1,451 Killed by Drug Overdoses in Tennessee in 2015
The number of Tennesseans dying from drug overdoses continues to increase, with a record number of deaths recorded in 2015.
The Tennessee Department of Health (TDH) says that 1,451 people died from drug overdoses in the state in 2015--the most ever. The death rate from drug overdoses was higher than those killed in car accidents on Tennessee roads.
In the past five years, more than 6,000 lives were lost to this growing epidemic.
“This is a disease every one of us is vulnerable to, not a moral failing. Not one of these victims deserved this, and the tragedy of lives lost to overdoses becomes even more painful knowing these deaths can be prevented and are the horrible tip of the overdose iceberg,” said TDH Commissioner John Dreyzehner.
“We've made progress in reducing the amount of powerful narcotics legally dispensed and in making the overdose antidote naloxone more readily available, but there are still many people battling substance use disorders without seeking professional help and many criminals willing to sell extremely dangerous pills, counterfeit pills and gray and illegal substances."
Knox County had 153 drug overdose deaths last year, third highest in the state, behind Shelby and Davidson counties.
Anderson 26 Blount 33 Bradley 20 Campbell 21 Carter 12 Cheatham 16 Claiborne 12 Coffee 14 Davidson 157 Dickson 18 Franklin 13 Hamblen 17 Hamilton 59 Hawkins 16 Knox 153 Maury 15 Monroe 12 Montgomery 36 Putnam 15 Roane 21 Robertson 15 Rutherford 56 Sevier 28 Shelby 188 Sullivan 35 Sumner 24 Tipton 15 Washington 30 Williamson 25 Wilson 37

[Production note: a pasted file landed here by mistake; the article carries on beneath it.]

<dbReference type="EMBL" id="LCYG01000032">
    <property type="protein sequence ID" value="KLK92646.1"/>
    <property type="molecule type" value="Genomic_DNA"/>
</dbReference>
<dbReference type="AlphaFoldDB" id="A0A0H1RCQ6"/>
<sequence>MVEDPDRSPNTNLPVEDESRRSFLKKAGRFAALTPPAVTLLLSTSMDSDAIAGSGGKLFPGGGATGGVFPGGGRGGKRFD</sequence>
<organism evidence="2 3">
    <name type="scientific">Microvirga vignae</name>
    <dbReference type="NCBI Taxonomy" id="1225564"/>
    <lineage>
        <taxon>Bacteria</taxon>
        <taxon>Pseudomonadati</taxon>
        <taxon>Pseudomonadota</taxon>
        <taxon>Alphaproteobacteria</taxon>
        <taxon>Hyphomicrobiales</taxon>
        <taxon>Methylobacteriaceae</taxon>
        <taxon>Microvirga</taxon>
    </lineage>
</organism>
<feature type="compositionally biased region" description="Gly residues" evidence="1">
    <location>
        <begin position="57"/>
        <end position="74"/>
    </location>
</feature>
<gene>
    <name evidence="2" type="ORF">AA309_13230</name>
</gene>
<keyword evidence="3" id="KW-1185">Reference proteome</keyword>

There were eight counties where no drug overdose deaths were documented: Haywood, Lake, Lauderdale, Perry, Pickett, Trousdale and Van Buren.
Abuse and misuse of opioids continues to be a significant factor in Tennessee’s crisis of drug overdose deaths. TDH data show nearly 72 percent of the 1,451 drug overdose deaths in Tennessee in 2015 involved opioids. Among the overdose deaths involving opioids, the vast majority were unintentional.
“The problem of prescription drug abuse should trouble anyone who cares about the future of our state,”
said Mark Gwyn, director of the Tennessee Bureau of Investigation. “Those who are addicted often put themselves in even more danger by buying pills from dealers on the street, without knowing for sure what they contain. Some of those pills are counterfeit, full of dangerous substances like fentanyl, which has certainly contributed to the recent increase in overdose deaths in Tennessee. It can’t be said strongly enough: Turning to the streets to find your next fix isn’t the answer, and it might very well cost you your life.”
A drug called Naloxone, when administered quickly and correctly, has been proven to stop opioid overdoses. Authorized pharmacists can dispense naloxone to people at risk of overdoses, or their family. In addition, many police officers and first responders across the state are now carrying naloxone to administer to people who are overdosing.
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